Wednesday, November 10, 2010

Interview: James Yaegashi, Director of Lefty Loosey Righty Tighty

This week, I'm fortunate enough to welcome James Yaegashi to the blog for a two-part interview. James is the director of Lefty Loosey Righty Tighty, an indie romantic comedy currently in post-production. I was curious about the film and how it all came together, so I decided to go to the source for some information. Luckily, James was gracious enough to put up with my questions. :) Here's the result! Hope you enjoy.

Tell me a little about Lefty Loosey Righty Tighty. What was the inspiration behind it? How did you go about putting it together?

I was talking to a friend who has a bunch of HD equipment (he ended up not being able to be in the project), and he was encouraging me to use his stuff to make a movie of my own, because I’ve been wanting to direct, and I have a great pool of resource in terms of actors from having been an actor in NY for 12 years.

So, I approached Pat, a college friend, about maybe making a movie together, since I’d read several of his screenplays in the past and thought he was good. The whole idea was to do something strictly among friends, a family affair filmmaking that’s outside the box of the business-as-usual that we know.

Pat & I tossed around different ideas for a few weeks, I asked Pat to go off and write something, and he came back with LLRT. We worked on the script together for several months, put together a reading of the script in NYC with my actor friends (most of whom ended up playing parts in the movie itself) and went back and did more rewrites. Then we called up Judson, another college friend, who got into filmmaking after doing a similarly low/no budget project with a bunch of friends (I was in the cast), and got him on board as DP (Director of Photography). The film is cast entirely with the good people I’ve come to know over my career in NY, and we also got a lot of production help from other college friends and younger folks who graduated more recently.

Did you end up using your friend's HD equipment even though he himself couldn't participate?

We ended up using some of my friends equipment, but the cameras we used were Judson's and Sven's: Canon 5D and 7D. We actually used both cameras for almost every scene, so we were shooting with at different angles/range each time. It helped enormously with the time constraint.

The title intrigues me. What does it mean? (Other than the obvious, jar-opening version.) How does it relate to the film?

The obvious jar-opening reference is actually kind of the point. We tend to complicate life so much, but maybe it’s a lot simpler than we make it. Sometimes all we need are simple reminders--like “lefty loosey.” Besides, it’s kind of quirky and sounds funny.

Did you know everyone involved in the movie prior to filming, or did the show bring you all together?

I guess I answered this prematurely in the first question! Yes, the movie is entirely made with people I know —that was the point: create something good with good people, both in talent and as a person. There were several people on the production team who came on board that I didn’t know at first, but they were all only two-degrees of separation, a friend of a friend, and they all came highly recommended.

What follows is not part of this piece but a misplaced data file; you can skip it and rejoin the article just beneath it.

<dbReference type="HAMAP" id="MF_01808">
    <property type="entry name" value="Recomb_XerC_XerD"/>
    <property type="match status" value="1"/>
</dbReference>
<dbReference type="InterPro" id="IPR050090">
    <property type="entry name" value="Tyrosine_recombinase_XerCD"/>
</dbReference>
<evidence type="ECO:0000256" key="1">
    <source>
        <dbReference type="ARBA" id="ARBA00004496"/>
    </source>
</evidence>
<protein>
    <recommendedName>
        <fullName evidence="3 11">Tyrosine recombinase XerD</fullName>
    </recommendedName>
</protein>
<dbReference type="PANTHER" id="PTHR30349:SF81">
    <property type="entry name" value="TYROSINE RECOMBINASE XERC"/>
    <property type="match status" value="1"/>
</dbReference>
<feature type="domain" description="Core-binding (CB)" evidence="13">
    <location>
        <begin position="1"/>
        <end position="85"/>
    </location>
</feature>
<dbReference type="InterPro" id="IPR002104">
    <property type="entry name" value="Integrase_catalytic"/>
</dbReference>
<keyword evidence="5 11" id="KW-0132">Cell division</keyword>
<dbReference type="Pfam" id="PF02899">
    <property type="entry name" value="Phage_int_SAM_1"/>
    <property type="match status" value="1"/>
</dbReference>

LLRT was filmed on a very tight schedule. Was that a deliberate creative choice, or dictated by outside forces (scheduling conflicts, etc.)? What was it like filming that quickly? Did you see any benefits to a shortened production schedule?

It was absolutely by necessity. Since my friends are all working professional actors, we had to get this done in a timeframe that wouldn’t encroach on their other work (especially since this film was no “payday” for them). Scheduling was a nightmare. Shooting was insane. Judson and I (and Sven, our assistant DP who did a yeoman’s job) essentially had 17 hour days for 14 straight days. We were always under the gun to get all the scenes of the day shot—there was no margin for error. So, if we had a large budget, I would have DEFINITELY taken my time! LOL

Once the film is finished with post-production, what are your plans? Where do you see it going from here? Have you considered submitting it to the Seattle International Film Festival? (Okay, yes, there may be an ulterior motive involved in that part of the question.)

We are going to submit to as many film festivals as possible. Big ones, little ones, niche ones, wherever we think we have a shot. We would really like to get a rough cut completed in December (the first big one is SXSW, but it’s early December, so we’re not sure if we’ll get it in time). Looks like Seattle’s final submission date is early January, so I don’t see why we wouldn’t submit! [Kate's note: YAY! Fingers crossed, because if it screens during SIFF I am so there. Maia, Karen, you coming with? LOL]

And there you have it, Part One of my interview with James Yaegashi. Tune in tomorrow to find out more about James, his upcoming projects, and the one question he wishes I'd asked but didn't!


traci said...

Already planning on going to the premiere in NY, but if they come to Seattle...hmm...I may see a trip up the west coast in my future!

Great interview, Kate! Looking forward to part 2!

Kate Davies said...

Oh, yeah. Road trip is definitely in order. Party in Seattle! :)